Calling All Experts

December 31, 2015

by Nancy O'Donnell

Photo of Nancy O'Donnell

Nancy O'Donnell, International Registry Director, Usher Syndrome Coalition

A big hello to everyone in the Usher Syndrome Community! This is Nancy O’Donnell (sign name “N” on left side of chest), and I am so thrilled to be blogging as the Coalition’s brand new international registry director. Some of you may know me from my many years with the Helen Keller National Center (HKNC). I left the Center in August, seeking new challenges and opportunities. And because of the amazing success of the Usher Syndrome Coalition’s “Own the Equinox,” campaign, I now have this wonderful opportunity to work with all of you. Thank you.

I have been fortunate to work with youth and adults who are deaf-blind for many years. As a young volunteer learning sign language, some of my first mentors were adults with Usher syndrome. Later, as a daily living skills instructor, there were always students with Usher syndrome in my classes. They became some of my most incredible lifelong mentors and role models for perseverance, humor, spirit, creativity and determination. And it was from them that I learned about the impact of Usher syndrome in very practical ways. When we discussed how to set a tactile alarm clock, they stepped back when I signed so that they could better see my signs in their visual field. When we sat down to play board games, they held on to my wrist to “track” my signs. When we worked on folding paper money for identification purposes, I slowly signed the number 1, 5, 10 or 20 into the crook of their hand as they transitioned from visual sign to tactile sign.

In addition to “signers,” I worked with students with Usher II and possibly Usher III (although at the time, we probably didn’t know it) who communicated aurally/orally. We found quiet corners to meet so that background noise wouldn’t interfere with our lessons. I learned about cataracts and white outs, taking time to adapt when coming in from outside, wearing hats with “bills” (like baseball caps) to protect the head and face from unseen objects like tree branches dangling in the middle of nowhere. We played cards with raised print, tried watches with raised dots and felt for ridges on coins to use in vending machines.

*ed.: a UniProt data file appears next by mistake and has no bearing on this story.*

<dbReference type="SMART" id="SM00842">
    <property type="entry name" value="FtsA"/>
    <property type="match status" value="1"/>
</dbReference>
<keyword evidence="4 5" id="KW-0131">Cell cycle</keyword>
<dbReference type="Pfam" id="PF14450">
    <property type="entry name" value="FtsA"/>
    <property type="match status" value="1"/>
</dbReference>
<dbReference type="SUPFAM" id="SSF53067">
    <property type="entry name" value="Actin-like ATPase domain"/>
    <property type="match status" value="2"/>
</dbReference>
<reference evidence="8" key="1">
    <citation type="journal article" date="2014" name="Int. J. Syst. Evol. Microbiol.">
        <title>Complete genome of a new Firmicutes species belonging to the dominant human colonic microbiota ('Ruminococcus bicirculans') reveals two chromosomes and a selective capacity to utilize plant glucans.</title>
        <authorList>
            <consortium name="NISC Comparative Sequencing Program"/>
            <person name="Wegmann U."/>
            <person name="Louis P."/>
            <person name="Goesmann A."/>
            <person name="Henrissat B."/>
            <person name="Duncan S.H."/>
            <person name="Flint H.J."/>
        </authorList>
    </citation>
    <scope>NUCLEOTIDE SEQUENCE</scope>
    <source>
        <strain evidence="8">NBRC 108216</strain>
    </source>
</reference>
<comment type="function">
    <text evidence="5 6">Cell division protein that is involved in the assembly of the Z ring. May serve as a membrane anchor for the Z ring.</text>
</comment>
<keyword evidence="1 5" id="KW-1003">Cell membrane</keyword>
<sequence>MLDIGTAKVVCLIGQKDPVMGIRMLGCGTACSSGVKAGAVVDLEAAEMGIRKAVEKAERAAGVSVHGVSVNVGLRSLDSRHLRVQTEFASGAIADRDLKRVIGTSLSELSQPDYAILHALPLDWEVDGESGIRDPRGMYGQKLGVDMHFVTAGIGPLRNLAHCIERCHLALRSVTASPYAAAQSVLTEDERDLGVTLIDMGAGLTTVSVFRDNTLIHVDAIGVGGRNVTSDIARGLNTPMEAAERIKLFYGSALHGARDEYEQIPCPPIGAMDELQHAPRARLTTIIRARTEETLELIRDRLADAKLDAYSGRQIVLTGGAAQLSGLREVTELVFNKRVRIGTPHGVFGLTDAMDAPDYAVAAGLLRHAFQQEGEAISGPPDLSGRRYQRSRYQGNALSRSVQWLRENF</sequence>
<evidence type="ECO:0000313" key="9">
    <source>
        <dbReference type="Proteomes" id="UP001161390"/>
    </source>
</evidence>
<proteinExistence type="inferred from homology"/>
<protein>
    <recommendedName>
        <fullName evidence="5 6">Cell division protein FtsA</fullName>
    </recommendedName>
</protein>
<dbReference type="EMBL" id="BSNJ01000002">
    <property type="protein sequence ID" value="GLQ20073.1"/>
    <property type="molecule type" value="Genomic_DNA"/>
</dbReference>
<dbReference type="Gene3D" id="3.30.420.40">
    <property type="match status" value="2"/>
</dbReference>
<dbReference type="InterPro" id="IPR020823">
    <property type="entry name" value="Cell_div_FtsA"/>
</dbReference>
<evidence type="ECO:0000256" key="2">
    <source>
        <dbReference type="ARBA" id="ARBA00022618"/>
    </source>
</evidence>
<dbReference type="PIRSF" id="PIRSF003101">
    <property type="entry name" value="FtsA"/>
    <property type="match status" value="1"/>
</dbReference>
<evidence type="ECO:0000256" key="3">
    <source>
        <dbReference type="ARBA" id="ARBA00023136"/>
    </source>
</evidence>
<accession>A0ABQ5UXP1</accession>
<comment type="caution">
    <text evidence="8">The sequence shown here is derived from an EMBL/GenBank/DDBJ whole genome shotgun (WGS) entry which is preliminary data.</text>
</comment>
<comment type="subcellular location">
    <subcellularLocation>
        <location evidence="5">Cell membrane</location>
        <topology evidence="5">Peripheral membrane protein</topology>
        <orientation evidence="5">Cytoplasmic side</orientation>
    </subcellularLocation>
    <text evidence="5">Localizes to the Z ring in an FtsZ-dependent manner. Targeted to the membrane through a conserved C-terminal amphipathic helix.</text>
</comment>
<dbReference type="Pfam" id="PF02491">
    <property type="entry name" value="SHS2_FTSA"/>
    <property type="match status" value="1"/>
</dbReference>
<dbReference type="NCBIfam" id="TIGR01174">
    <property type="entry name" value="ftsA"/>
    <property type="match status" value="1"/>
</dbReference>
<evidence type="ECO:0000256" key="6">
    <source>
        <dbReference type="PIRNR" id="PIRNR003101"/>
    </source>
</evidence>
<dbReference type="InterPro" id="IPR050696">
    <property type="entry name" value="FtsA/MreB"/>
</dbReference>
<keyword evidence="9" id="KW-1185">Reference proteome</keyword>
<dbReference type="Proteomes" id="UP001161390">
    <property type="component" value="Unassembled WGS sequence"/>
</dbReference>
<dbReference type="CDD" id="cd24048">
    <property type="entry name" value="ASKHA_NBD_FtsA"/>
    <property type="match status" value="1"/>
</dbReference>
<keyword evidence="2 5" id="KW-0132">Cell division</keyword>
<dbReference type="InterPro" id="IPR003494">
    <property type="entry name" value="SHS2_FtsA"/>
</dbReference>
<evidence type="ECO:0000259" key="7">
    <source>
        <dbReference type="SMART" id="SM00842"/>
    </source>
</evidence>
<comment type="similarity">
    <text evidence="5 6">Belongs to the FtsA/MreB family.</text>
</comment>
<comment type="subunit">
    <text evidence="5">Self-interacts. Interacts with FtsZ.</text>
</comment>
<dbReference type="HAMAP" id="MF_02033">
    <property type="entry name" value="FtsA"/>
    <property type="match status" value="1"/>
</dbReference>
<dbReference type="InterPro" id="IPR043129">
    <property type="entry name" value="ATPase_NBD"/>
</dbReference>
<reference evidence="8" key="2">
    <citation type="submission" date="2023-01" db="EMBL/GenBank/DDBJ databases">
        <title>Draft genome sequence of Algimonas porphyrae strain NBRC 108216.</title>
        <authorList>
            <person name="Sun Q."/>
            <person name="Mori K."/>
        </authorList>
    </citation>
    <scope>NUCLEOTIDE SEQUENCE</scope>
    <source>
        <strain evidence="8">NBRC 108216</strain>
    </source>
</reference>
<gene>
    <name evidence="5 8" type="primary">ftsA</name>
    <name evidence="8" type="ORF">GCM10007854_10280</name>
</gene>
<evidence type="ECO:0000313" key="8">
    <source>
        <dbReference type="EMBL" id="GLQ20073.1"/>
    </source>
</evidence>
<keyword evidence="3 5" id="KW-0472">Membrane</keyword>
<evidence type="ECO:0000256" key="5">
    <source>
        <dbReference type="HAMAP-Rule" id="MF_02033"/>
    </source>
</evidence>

It was through this work that I learned about the progression of Usher syndrome, the ongoing and unpredictable loss of vision that was the hallmark of RP (retinitis pigmentosa), and the functional and emotional impact of these changes in their lives. It was from those living with Usher syndrome that I learned about the impact of deafness and vision loss on one’s ability to navigate the environment, manage a home, retain a job, raise a family and remain socially connected to their community, whether it was the hearing community or the Deaf community. The genetics of Usher syndrome became real to me when their deaf-blind sisters and brothers came to the Center for training, or when their sighted-hearing parents, siblings or children came to visit.